Category Archives: history

Mardi Gras Indians – Super Sunday 2022

Like the St. Patrick’s festivities, Super Sunday was cancelled in 2020. And 2021. It’s one of my favorite days of the year so I was schoolgirl-giddy heading to A.L. Davis Park to see the  Mardi Gras Indian tribes gather to show off their incredible suits of beads, ribbons, jewels and feathers.

Weighing up to 150 pounds and costing thousands of dollars, the Uptown tribes’ suits feature elaborately beaded panels portraying battle scenes, nature, goddesses, and local iconography. Continue reading

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St. Patrick’s Irish Channel Parade

In 2020, the COVID pandemic shut New Orleans down on March 14th – just as local St. Patrick’s (Week) festivities were starting. The Irish Channel St. Patrick’s Day Club‘s Irish Channel Parade was cancelled when the riders and walking krewes had already purchased thousands of silk flowers, beads, toys, and fresh cabbages, potatoes, carrots and Ramen Noodles – ingredients for stew. My family filled a closet with Irish Spring soap. Other had to deal with crates of Moon Pies and single-portions of Lucky Charms.

The 2022 parade may have included some recycled throws (and possibly stale cereal), but I was glad to see they also included the 2020 Grand Marshall & Colleen who never got a chance to roll and greet the city. Continue reading

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Krewe of Red Beans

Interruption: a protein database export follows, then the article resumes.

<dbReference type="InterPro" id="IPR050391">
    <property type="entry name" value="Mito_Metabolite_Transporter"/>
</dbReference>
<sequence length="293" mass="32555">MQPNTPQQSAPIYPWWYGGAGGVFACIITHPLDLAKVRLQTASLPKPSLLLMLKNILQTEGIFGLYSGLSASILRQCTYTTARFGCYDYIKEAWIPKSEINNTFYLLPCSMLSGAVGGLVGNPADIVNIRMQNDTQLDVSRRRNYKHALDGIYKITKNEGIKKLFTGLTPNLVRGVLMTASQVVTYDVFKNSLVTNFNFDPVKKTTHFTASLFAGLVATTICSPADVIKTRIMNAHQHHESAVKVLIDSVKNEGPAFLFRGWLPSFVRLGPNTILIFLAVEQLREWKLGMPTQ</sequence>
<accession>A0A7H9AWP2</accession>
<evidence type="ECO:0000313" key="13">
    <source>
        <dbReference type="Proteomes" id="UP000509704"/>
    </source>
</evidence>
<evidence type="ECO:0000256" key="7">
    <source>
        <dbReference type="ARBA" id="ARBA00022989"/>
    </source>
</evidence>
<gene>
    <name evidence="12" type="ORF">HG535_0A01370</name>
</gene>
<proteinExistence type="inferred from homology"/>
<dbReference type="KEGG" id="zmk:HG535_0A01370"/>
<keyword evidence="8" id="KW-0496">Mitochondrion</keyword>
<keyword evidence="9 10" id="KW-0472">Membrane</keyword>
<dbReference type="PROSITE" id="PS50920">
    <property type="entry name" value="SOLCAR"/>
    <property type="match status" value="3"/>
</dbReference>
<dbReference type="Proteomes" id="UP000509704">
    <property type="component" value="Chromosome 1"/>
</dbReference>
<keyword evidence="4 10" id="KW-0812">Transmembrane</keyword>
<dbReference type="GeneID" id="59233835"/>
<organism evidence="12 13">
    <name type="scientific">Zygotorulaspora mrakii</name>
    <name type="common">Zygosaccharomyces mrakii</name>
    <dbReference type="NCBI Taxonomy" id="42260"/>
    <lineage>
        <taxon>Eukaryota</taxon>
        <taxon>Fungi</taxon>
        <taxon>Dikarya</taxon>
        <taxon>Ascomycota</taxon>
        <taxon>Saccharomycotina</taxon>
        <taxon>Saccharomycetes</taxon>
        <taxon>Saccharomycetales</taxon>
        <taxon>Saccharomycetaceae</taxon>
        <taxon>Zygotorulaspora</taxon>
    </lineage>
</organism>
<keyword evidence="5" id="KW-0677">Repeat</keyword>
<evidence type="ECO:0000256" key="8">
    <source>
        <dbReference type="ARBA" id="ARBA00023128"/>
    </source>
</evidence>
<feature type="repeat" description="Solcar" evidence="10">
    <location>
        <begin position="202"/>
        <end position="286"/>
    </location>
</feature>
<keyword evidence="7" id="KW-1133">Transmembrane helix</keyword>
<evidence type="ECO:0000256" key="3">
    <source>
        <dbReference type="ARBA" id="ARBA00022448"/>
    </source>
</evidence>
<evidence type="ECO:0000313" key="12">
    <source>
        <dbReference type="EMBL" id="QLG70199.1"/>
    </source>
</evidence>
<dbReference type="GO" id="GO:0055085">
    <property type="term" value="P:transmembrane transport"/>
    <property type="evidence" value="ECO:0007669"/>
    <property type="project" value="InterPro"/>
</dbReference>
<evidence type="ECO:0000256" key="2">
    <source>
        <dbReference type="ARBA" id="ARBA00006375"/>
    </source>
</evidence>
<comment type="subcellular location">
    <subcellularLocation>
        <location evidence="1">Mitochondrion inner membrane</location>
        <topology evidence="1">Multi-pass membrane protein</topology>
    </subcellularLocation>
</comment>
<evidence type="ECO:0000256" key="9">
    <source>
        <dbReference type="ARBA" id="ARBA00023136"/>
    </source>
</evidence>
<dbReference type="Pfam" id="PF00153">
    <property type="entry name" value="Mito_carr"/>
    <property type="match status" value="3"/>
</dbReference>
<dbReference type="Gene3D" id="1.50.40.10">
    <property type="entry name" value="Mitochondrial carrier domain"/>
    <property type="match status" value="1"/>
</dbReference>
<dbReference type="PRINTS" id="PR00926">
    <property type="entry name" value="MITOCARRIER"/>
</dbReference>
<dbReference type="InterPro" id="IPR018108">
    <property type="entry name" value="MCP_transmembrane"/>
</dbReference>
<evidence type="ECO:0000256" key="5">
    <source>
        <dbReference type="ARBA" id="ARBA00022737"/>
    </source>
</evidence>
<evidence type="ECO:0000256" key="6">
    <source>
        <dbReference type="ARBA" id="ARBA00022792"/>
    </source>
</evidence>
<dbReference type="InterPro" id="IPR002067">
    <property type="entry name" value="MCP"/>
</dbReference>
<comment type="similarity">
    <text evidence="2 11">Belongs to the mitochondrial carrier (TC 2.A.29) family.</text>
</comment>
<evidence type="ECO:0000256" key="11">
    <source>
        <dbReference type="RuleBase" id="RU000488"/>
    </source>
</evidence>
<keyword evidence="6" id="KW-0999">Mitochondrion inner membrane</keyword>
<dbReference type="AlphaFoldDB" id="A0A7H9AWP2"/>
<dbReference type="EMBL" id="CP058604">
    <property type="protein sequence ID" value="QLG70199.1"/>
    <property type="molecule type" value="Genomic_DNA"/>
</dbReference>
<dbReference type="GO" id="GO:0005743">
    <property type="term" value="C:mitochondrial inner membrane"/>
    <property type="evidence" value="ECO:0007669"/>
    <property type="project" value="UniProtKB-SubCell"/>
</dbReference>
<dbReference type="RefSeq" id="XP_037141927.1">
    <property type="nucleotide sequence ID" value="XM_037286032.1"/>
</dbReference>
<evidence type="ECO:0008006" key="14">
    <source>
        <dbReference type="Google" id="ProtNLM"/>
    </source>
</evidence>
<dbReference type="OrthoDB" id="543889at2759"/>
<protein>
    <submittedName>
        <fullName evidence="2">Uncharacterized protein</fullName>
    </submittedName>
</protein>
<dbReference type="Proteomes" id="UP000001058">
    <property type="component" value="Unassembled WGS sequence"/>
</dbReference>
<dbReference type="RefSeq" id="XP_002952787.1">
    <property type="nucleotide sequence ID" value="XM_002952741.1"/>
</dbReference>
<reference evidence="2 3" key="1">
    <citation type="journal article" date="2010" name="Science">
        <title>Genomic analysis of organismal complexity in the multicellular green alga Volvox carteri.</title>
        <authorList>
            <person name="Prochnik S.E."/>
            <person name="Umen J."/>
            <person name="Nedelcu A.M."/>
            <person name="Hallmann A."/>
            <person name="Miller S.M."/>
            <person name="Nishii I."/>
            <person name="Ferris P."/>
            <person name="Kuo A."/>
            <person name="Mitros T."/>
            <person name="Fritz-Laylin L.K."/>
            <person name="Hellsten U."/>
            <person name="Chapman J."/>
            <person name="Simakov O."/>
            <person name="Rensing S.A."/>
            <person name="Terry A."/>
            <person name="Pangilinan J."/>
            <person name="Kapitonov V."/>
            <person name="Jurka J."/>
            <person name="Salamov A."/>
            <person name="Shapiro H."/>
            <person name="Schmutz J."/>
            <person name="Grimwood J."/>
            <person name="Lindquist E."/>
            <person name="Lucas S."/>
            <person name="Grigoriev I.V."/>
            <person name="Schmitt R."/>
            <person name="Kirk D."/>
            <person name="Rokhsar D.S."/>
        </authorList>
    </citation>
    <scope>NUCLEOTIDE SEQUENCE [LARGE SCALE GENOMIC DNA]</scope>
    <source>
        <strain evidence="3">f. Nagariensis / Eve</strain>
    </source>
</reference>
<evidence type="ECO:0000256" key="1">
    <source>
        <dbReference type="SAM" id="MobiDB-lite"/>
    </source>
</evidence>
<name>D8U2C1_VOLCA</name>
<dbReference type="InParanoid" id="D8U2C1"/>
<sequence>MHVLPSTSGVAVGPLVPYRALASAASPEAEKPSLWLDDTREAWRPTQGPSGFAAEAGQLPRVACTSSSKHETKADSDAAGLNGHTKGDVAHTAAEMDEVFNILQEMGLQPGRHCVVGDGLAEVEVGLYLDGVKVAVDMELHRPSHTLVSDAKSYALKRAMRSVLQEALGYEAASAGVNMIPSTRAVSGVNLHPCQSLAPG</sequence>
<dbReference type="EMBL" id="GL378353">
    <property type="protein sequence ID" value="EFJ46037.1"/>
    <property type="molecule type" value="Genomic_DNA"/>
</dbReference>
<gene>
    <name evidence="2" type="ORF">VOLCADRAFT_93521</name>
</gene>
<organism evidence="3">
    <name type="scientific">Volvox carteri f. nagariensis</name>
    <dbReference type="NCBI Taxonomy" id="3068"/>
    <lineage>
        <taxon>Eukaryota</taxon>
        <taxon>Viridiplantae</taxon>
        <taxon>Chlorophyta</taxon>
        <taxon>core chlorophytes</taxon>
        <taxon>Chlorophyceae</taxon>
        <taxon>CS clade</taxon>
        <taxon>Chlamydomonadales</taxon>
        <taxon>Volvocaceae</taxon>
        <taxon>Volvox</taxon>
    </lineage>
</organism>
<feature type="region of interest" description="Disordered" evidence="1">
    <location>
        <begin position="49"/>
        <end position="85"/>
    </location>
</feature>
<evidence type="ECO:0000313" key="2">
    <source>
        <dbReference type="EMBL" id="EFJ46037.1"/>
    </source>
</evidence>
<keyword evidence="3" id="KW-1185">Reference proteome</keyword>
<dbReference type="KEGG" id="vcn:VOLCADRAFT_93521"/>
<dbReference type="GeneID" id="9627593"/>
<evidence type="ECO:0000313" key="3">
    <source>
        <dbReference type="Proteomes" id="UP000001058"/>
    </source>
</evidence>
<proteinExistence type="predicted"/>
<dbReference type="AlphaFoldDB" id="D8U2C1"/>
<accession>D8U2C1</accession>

I’ve explained before that there’s more than one Mardi Gras. On Lundi Gras (Monday before Fat Tuesday) we’re usually Uptown for the epic Krewe of Orpheaus Parade. The floats and bands are incredible and the weather promised to be mild for the nighttime parade. This year, we decided to attend the Krewe of Red Beans parade in the Marigny instead. 

Founded in 2009, the Krewe of Red Beans began with a small group of school teachers and newcomers to New Orleans. Continue reading

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House Floats – St. Charles Ave.

St. Charles is famous in part for being the grand avenue the Uptown parades roll during Carnival in New Orleans. This time of year, the live-oak-and-manor-home lined avenue is normally crowded with ladder chairs topped with children, ice chests and barbecues, and throngs of festively dressed parade-goers snatching beads, toys and cups from the air as massive, colorful floats roll by carrying dozens of Krewe members scattering throws. Mardi Gras is an act of love and festivity with the members of the various Krewes paying for everything from the throws, floats, bands and dancers to the police and clean-up. But COVID interrupted that act of generosity.

Not to be undone, the city has embraced “Yardi Gras.” Thousands of homes and businesses throughout the city (and even the world) are decorated as parade floats. Continue reading

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Filed under Carnival, Culture, decorations and costumes, free events and lagniappe, history, Mardi Gras 2021, parade, Uncategorized, walking

Krewe du Vieux Parade (sorta)

Lost most cities, New Orleans is dealing with the COVID shutdowns – but only New Orleans is also missing out on dozens of parades. Carnival season started Jan. 6th and we all bought King Cake to celebrate, then stayed home to eat it. Chewbacchus and Krewe Boheme would’ve started the parades in the last couple weekends and the official-unofficial start of the parade season would be this weekend’s Krewe du Vieux graphically satirical parade followed by Krewedelusion. This year, emphasizing masking and social distancing, Krewe du Vieux created a “parade route” of homes, bars and other spots for people to visit throughout the city starting in the Audubon neighborhood, where people were encouraged to drop off canned food donations. Continue reading